It takes a lot of energy to care for patients in multiple organ failure. There are electricity and heating costs for the critical care unit, as well as energy travel costs of large numbers of staff necessary to care for people in critical care.
We also generate large amounts of clinical waste in plastics, water, paper, cardboard, and sharps. These are either incinerated or buried in land-fill sites.
Our impact on the environment is of huge concern to us. A healthy, clean environment is good for the physical and mental health of our patients, their relatives, our family’s, and us. A sick and unhealthy environment contributes to physical and mental illness e.g asthma and traffic fumes, which can themselves contribute to critical illness.
We can reduce our impact on the environment by:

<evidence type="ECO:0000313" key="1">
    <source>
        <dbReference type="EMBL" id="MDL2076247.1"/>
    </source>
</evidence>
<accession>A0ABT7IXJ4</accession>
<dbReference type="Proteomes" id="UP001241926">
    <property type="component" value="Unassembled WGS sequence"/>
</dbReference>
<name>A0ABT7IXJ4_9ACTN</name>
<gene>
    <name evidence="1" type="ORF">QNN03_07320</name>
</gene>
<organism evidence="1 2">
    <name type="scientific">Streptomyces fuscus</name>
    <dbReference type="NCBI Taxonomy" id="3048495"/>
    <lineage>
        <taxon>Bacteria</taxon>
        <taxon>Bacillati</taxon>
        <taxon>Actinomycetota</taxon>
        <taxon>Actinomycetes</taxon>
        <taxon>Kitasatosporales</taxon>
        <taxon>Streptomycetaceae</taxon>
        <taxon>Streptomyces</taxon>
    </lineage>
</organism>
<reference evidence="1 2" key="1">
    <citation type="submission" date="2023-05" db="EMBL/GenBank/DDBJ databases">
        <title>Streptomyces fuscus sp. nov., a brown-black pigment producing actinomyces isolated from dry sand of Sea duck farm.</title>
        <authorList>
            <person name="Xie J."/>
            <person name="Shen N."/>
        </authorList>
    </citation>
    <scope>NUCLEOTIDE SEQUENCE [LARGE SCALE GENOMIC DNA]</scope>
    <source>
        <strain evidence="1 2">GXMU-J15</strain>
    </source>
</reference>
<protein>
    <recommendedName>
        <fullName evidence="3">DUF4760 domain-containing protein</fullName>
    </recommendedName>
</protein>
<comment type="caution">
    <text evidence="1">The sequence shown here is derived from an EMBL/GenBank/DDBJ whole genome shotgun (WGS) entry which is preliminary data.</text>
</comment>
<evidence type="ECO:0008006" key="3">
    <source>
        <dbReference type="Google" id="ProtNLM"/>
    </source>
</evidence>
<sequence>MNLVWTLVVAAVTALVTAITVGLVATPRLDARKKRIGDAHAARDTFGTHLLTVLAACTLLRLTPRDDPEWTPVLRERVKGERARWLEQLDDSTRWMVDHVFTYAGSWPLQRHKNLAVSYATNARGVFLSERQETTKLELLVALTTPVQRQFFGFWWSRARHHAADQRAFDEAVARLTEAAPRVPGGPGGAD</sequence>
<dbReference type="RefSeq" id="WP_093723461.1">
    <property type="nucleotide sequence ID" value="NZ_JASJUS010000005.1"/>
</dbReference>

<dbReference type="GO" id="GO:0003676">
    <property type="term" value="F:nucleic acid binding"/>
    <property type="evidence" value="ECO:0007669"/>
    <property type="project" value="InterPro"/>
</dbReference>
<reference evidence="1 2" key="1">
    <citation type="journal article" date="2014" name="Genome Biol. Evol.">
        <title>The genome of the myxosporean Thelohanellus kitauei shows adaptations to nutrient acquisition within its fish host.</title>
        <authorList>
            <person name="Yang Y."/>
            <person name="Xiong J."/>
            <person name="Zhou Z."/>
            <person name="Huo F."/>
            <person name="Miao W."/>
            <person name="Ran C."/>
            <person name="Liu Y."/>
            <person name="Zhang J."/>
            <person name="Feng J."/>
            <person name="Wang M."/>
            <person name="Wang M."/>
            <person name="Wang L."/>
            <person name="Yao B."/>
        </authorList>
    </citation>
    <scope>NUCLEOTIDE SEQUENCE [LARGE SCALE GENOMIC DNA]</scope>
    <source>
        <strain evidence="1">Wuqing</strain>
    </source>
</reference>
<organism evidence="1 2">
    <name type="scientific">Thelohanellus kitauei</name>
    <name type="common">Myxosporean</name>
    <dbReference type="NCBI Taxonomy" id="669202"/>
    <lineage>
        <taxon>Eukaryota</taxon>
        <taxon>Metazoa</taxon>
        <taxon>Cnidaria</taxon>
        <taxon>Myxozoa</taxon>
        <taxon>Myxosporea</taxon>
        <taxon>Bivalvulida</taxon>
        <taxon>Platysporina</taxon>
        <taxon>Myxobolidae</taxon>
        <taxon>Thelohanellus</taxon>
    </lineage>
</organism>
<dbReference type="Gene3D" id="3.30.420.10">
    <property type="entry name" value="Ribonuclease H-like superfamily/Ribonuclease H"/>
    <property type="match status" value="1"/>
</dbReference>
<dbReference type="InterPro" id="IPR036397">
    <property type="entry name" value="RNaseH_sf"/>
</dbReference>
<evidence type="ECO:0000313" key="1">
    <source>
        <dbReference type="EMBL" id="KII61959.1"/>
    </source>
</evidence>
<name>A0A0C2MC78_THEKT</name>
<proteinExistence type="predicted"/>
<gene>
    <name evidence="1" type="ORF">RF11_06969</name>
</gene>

- Better disposal practices - e.g. only incinerating those items that truly need to be incinerated
- Off-setting our carbon footprint - planting trees as a celebration of patients, relatives and staff
- Clean up the environment - staff doing plastic pick-ups from local beaches and hospital grounds
- Environmentally friendly commuting - cycling, walking, park and ride, using remote (on-line) meetings
- Purchasing which includes an environmental impact assessment
We have a green group in the unit who lead on environmental concerns for the unit. We are always looking for new ideas or help so please let us know by contacting us here.
The Future Generations Commissioner for Wales has produced a case study on enhancing biodiversity throughout Cardiff and Vale University Health Board, which you can read here.
1300 to 1830
1930 to 2030
2 visitors per patient